Thus, we spent the rest of the day cleaning them. We rented a carpet cleaning machine from Safeway and did two passes over the apartment (and had several arguments about how much, if any, furniture needed to be moved).

We got up early this morning to do one last pass over the particularly dirty parts. All of our movable furniture is stacked in the kitchen, which means cooking is interesting.

Anyways, the carpet is much, much cleaner, although some of the dirt still shows through and I think we’ll need professionals to deal with it.

But in the grand scheme of needing to massively clean once we get started, I now really feel the need to clean the kitchen floors, the bathroom (especially the tub since we dumped the dirty rug water down the drain), and to declutter by packing up the stuff we stacked in the closets three years ago and never have used since.

I’m not sure where this cleaning is going, but hopefully to a better apartment and use of space. I don’t have time right now, between lab work, writing my first manuscript draft, Open Water classes starting, and working on AI status, to go into a clean freak mode.

I used to clean a lot when I was upset, which meant whenever John and I had a big fight. We haven’t had one in quite awhile, so maybe that’s why I feel the need to just cleancleanclean for awhile–things have been thoroughly cleaned in quite awhile. Not even when the in-laws last visited, as I didn’t have time. Probably it was last December, before my parents came.

Ah well, at least everything will be clean.

And heh, the clams had a good weekend!

Temporarily give me your tired, your poor skilled, educated workers,

Your huddled masses yearning

To be free paid a lot less than any American would be willing to work for.

Don’t send the wretched refuse of your

Teeming shore, especially if they don’t speak English.

We’ll send these, over-worked the homeless, back to you after six years so that they can reapply for permanent residency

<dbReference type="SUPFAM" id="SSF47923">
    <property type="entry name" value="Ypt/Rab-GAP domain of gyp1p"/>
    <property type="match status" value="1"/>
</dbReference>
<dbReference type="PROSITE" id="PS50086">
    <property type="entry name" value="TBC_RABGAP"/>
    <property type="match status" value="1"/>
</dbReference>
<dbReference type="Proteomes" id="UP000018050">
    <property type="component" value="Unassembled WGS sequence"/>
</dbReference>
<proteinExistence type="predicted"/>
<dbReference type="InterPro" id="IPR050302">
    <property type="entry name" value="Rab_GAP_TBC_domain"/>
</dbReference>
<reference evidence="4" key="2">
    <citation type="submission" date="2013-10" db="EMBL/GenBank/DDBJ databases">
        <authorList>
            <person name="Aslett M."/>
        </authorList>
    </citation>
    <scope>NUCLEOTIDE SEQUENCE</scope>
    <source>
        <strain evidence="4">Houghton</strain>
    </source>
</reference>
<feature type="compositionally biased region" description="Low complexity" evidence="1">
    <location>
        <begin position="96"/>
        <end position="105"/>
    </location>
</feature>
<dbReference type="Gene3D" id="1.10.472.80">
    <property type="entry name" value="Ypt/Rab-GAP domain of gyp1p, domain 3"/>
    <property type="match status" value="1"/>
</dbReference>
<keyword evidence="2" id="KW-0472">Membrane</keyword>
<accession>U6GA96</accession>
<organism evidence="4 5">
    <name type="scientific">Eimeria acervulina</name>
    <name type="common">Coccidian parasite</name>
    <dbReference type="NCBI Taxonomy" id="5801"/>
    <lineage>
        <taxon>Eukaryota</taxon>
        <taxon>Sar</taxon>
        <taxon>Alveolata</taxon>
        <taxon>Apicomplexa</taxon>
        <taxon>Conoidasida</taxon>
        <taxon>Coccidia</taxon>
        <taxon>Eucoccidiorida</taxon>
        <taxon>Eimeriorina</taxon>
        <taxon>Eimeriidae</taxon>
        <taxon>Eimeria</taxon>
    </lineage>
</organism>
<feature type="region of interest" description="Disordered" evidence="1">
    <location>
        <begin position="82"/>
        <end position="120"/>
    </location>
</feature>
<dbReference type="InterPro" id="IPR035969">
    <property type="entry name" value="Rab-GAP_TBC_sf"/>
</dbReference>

Tempest-tost to me.

I lift my searchlight lamp beside the

Golden door! 700-mile fence.


by Lockley in Funny Times

I’m not sure why, but on the drive to work this morning, I started thinking about my first job ever.

I detassled for the son of my middle school English teacher.

Detasseling? What’s that, you ask? For those of you non-midwesterners (and I’ll admit that I had no idea what detasseling was until we actually went out and did it), it’s pulling the tassel off the corn plant. Obviously.

In order to make hybrid seed corn for next year’s feed corn, midwetern farmers plant one row of type A corn, four rows of type B corn, one row of type A corn, etc, etc, etc. Then, when the plants are just about to put out their tassles (those spiky grass-like parts on top that produce pollen, and thus are the ‘male’ parts of the plant, hence the castration), they hire tons of 14-year-old kids to come out and pull the tassels off.

In Iowa, at least, this is pretty much the only job a 14-year-old can get. It sucks, but it pays good money. We worked from 6am to anywhere from 12pm to 4pm.

Early in the morning, the plants are wet, and thus you get soaked to the bone, no matter how much rain gear you wear. Later in the day, when the sun is out and had been up for awhile, it’s miserably hot.

There are mosquitos and flies everywhere.

If you’re freakishly short, like me, the corn is often taller than you, and thus you work all day with your hands over your head.

And that’s not even mentioning the corn rash, a nash series of small cuts and scrapes you get across any exposed skin, like your neck, from walking through corn leaves. And if you’re allergic to corn? Don’t bother to apply!

It was not fun work, but a lot of my friends did it, and thus the company was great. Also, my English teacher and her son were awesome, and the pay was good. A kid could make a decent $1-2000 over a three week period.

The first year, I was on a crew of four. Each kid got a row of B corn, and went along and detassled it, making sure not to miss any.

The second year, I was a crew leader. I had four kids of my own, and I followed them through the corn fields, making sure they didn’t miss too much.

When the owners came through to check, we couldn’t miss more than 10-12 plants per mile, or 5-6 plants per row, as the fields were half a mile long. There were always fields, especially those that we did early, that always had to be redone.